Building a fiction writing practice

camera typewriterOnce again, I used Susannah Conway’s “Unraveling the Year Ahead” to set goals for the upcoming year. Of note, I really like Susannah’s in depth analysis of the year gone by and the high level goal setting for the coming year, but this year, I’ve also incorporated Ally Piper’s workbook Big Vision 2015 – Set Your Direction to manage my goals month to month.

My focus word of 2015 is


I want to practice many things. I want to build a running practice and a yoga practice. I want to practice making healthy food choices. I also want to formalize my fiction writing practice.

I tend to focus on efficiency and that does not necessarily lead to the best fiction writing. It’s a rare few writers who can bang out a best seller on the first draft.  Good fiction writing takes construction and destruction, writing and rewriting and most importantly experimentation.  As much as I know I NEED to noodle and play with words, I tend to focus on the end result.  The proverbial “Get ‘er done.” I suspect this comes from more than twenty five years working as a communications professional. Being able to bang out effective prose is great for my client work, but I’m not there with my fiction yet. It’s time to set a path to GET THERE with my fiction.  This year, I want to formally begin building a fiction writing practice. I want to invest the time to write stuff that might not ever see the light of day, but that will strengthen and tone my skills.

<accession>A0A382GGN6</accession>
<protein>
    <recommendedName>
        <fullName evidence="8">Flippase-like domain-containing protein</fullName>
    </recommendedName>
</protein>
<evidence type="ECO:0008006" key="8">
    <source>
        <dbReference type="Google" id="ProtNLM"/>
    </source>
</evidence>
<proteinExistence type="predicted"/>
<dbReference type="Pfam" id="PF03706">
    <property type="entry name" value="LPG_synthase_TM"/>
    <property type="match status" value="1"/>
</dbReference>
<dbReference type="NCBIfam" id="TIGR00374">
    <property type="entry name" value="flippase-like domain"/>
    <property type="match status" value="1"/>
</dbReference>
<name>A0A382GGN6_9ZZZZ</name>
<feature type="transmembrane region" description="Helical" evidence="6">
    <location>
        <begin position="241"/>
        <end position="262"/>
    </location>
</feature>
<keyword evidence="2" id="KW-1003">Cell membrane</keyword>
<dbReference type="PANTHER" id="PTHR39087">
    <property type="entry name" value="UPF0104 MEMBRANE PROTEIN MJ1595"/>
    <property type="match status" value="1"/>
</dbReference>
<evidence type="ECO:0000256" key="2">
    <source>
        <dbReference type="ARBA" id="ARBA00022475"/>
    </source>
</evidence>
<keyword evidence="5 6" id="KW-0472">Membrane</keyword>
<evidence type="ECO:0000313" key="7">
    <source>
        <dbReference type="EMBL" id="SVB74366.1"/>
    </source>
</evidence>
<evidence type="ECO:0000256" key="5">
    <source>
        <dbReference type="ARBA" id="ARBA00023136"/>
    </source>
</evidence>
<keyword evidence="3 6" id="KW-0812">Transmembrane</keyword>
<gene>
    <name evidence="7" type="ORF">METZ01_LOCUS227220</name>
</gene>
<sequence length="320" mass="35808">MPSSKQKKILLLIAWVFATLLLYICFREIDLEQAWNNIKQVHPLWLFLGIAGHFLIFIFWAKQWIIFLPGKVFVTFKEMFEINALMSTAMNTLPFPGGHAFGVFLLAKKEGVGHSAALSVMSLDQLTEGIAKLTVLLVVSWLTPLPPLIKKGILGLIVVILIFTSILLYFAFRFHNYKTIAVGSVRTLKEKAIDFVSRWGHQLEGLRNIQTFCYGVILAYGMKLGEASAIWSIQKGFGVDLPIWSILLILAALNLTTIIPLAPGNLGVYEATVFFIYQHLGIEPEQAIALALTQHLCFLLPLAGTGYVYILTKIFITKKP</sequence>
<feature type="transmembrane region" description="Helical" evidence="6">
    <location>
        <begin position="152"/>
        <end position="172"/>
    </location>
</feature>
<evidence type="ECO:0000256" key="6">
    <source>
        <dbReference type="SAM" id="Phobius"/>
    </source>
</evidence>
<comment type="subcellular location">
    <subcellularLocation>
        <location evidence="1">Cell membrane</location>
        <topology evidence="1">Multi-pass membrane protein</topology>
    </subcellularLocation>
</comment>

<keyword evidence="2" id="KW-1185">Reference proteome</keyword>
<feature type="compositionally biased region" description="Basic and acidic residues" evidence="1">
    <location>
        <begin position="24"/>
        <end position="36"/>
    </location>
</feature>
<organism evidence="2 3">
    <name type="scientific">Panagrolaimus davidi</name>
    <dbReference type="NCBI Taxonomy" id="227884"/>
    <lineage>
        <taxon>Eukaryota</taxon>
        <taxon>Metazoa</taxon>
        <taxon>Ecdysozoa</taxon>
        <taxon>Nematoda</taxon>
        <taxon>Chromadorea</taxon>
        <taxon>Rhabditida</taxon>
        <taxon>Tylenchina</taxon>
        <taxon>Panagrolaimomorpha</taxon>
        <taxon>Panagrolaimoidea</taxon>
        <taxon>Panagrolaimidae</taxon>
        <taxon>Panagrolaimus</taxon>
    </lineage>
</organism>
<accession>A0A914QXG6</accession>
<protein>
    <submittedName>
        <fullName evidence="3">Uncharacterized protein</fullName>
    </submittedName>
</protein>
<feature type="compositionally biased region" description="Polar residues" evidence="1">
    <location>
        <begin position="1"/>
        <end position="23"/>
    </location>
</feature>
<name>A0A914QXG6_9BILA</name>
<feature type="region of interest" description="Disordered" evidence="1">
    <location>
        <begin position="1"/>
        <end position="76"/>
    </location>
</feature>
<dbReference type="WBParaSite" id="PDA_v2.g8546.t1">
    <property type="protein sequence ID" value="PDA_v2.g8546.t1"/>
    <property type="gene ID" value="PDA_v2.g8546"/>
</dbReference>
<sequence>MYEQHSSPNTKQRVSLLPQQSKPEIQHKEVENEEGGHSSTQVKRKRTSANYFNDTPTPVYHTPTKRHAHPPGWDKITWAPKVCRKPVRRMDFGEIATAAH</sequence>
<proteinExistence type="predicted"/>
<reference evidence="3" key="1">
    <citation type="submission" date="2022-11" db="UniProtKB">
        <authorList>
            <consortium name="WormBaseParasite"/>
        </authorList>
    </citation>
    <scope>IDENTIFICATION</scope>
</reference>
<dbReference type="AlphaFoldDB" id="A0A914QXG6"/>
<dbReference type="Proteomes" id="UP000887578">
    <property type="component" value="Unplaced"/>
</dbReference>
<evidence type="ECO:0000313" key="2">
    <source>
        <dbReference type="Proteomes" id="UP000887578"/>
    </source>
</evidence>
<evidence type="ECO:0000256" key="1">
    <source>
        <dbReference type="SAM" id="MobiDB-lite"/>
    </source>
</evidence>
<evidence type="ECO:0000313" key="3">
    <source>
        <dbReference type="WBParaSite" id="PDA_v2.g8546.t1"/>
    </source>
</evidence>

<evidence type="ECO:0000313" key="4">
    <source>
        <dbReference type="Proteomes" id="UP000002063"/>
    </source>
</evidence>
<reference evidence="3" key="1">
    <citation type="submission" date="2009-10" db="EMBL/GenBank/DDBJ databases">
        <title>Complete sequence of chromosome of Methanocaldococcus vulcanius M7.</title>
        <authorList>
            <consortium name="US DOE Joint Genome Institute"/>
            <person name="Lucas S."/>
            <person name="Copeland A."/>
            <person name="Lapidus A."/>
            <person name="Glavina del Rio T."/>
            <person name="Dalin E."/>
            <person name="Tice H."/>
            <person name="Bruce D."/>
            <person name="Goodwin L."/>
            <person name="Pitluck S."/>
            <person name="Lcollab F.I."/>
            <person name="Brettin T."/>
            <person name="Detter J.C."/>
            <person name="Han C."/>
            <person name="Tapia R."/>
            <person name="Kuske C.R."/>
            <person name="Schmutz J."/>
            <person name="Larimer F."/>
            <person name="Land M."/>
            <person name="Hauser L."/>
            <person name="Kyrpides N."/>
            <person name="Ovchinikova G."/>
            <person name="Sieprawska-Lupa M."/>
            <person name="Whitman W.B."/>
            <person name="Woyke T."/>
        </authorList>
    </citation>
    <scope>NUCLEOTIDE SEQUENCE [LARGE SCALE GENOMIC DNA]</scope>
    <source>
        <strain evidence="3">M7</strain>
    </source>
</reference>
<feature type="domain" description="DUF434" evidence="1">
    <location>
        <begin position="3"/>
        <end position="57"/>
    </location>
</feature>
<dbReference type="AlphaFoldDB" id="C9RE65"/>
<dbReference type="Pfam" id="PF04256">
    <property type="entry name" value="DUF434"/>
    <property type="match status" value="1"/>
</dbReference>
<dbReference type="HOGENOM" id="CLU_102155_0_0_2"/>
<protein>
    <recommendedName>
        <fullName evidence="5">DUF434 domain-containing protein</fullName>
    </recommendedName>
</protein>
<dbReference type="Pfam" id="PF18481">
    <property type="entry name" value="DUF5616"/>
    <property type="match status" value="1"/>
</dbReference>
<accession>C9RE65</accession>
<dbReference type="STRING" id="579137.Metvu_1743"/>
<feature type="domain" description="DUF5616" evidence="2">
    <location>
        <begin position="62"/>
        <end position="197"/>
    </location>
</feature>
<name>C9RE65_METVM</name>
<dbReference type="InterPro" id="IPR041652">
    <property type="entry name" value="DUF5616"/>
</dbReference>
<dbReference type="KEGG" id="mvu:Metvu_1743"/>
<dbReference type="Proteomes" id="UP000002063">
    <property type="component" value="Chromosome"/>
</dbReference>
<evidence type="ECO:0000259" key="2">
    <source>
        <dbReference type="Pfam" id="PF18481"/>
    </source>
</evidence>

My supporting words are also all verbs exercise, polish, improve, and perfect. I want to get better and devote the time to the craft of fiction.

  • I want to exercise my fiction writing muscles.